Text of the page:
A budget for jobs
Every year during the federal and provincial budget speeches, there is a pronounced announcement by the government on job creation. Rarely are these jobs actually created. The evaluation of the promises made in the past budgets is also not discussed. The economic team in their enthusiasm even comes up with arbitrary projections on precise number of jobs that the country will witness as a result of new fiscal measures.
Why is job creation not realised? A disconnect between planning and budgeting exercises may provide one of the answers. While the government’s plan (Vision 2025) mentions specific programmes, such as fund for university job creation, job counselling scheme, job schemes for rural non-farm sectors, enhancing labour market efficiency in small and medium enterprises (SMEs) and export sectors, however, we do not see any budget being allocated and protected by the Finance Division for such employment enhancement initiatives.
The responsibility of this disconnect between finance and planning lies with the Chairperson Planning Commission, who as per the constitutional requirement is the Prime Minister — also the final authority for approving vision, five-year plans and annual budgets.
A similar disconnect is also seen in the provincial development strategies and budgets. There is weak coordination across federal and provincial development programmes, which lead to multiplicity of same kind of projects (e.g. capacity building schemes) in turn implying a waste of scares fiscal resources.
Government’s own data for fiscal year 2015 indicated that the number of unemployed persons was 1.5 million — higher than when the government assumed office in 2013. The past fiscal year saw an addition of 700,000 According to economists, the target was not missed primarily due to the law and order, and energy constraints. It was, in fact, the distortive taxes and ad-hoc regulatory regime introduced through statutory regulatory orders, which fractured the domestic business confidence and exhibited an uncertain policy environment for the foreign investors. The outcome of such actions is seen in exports coming down to $13.9 billion during July 2015 to February 2016 as against $16 billion during the same previous period.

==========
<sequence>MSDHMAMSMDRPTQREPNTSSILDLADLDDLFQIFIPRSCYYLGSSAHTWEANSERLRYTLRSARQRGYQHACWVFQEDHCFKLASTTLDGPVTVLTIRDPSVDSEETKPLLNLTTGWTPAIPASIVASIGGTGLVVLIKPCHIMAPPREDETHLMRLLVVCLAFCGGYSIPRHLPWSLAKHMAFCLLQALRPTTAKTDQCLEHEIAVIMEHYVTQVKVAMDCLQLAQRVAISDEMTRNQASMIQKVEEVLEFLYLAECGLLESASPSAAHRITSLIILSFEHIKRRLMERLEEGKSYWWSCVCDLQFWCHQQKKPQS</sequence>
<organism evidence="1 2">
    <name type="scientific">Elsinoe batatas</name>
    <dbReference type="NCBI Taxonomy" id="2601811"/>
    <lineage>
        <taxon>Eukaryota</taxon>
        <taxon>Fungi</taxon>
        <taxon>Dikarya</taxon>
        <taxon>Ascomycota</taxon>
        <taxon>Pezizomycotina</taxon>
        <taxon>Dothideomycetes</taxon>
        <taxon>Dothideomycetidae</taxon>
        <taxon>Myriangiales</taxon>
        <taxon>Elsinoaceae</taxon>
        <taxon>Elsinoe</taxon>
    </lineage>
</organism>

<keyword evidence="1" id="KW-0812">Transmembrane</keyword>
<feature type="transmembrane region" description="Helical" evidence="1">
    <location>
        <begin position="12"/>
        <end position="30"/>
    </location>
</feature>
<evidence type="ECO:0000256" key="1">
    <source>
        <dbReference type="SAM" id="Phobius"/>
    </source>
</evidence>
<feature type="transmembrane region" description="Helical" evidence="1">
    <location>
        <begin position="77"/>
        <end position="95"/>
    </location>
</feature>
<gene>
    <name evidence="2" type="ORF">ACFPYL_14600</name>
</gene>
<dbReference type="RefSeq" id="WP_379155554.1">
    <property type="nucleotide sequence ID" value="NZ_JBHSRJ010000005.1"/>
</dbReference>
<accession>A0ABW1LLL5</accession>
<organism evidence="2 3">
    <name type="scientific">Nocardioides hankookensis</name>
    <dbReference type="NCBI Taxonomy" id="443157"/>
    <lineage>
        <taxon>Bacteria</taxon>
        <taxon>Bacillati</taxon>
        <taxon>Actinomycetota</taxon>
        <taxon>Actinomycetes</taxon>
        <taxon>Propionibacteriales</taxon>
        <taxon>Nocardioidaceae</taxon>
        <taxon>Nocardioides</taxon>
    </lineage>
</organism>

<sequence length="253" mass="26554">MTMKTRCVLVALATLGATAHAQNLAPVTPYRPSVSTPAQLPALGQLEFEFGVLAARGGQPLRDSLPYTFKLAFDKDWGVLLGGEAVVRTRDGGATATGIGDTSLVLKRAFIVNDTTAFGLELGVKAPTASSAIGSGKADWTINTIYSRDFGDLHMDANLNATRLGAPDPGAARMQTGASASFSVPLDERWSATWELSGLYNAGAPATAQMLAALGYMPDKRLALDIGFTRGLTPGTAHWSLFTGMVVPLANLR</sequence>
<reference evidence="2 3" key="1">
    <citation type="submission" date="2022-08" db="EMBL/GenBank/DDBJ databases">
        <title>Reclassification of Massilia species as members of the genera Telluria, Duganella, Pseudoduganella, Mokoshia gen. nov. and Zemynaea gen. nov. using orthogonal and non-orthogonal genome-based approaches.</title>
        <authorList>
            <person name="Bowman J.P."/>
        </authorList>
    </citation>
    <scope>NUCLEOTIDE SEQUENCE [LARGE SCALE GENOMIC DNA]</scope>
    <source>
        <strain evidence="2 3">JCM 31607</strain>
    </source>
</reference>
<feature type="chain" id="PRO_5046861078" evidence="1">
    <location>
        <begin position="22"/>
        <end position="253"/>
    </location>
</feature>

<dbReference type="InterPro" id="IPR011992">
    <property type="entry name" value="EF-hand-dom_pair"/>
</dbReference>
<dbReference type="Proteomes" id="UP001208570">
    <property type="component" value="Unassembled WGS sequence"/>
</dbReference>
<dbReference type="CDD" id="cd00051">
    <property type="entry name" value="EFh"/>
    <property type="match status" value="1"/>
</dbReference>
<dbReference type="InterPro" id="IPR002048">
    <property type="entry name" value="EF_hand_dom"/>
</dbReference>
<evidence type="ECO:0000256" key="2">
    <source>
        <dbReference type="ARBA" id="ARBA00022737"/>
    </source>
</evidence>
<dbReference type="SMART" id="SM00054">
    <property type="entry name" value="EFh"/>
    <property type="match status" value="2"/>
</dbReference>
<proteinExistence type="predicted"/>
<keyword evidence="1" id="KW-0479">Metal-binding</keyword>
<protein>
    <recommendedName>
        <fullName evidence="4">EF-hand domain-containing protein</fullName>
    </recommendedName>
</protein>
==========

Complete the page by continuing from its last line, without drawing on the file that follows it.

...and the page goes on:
The repatriation of profits on foreign direct investment (FDI) was also greater than the net inflow of FDI in the first seven months of 2015-16. The countries which saw a major outflow from Pakistan include US, Saudi Arabia, and Germany. According to the assessment by State Bank of Pakistan, major FDI divestments have taken place in cement, metal, ICT and pharmaceutical sectors. This situation certainly has consequences for future job prospects in Pakistan.
What can the upcoming federal and provincial budgets offer? Perhaps the single most important objective of this year’s budget exercise should be to kick start growth in the real sector and create better jobs. The government’s fiscal policy can reduce cyclical unemployment and in times of low growth, increased and well spent government expenditure can create jobs. This move is not without limitations and should be carefully balanced with other government priorities. For example, government spending (through domestic borrowing) beyond a certain limit can crowd out private investment.
The limitation of fiscal policy is acute under structural unemployment — occurring when workers do not have the right skills or technological readiness. Under such a situation supply-side policies that focus on improving skills, productivity, mobility of labour, research and development, and reduction in cost of doing business can help. While some of these may require one-off public investment in skill development, the rest largely focus on cutting the red-tape and reduction in regulatory burden faced by the private sector.
Long term job creation potential is only certain if a carefully planned growth strategy for agriculture, industry and services is backed by appropriate fiscal reforms.
If this year’s budget has to be job-oriented then it should first focus on the key variables due to which Pakistan, this year, slipped downwards by 10 ranks in the cost of doing business rankings (conducted by the World Bank). These barriers must be addressed if formal businesses have to be facilitated in their expansion, informal businesses are lured to formalise and greater foreign investment, skill and technology transfer is promoted.
Many of these cannot be done through federal-level Finance Act and will require provincial governments to reform their labour market regime. The latter usually includes improving labour-employer relations, flexibility of wage determination, and hiring and exit laws.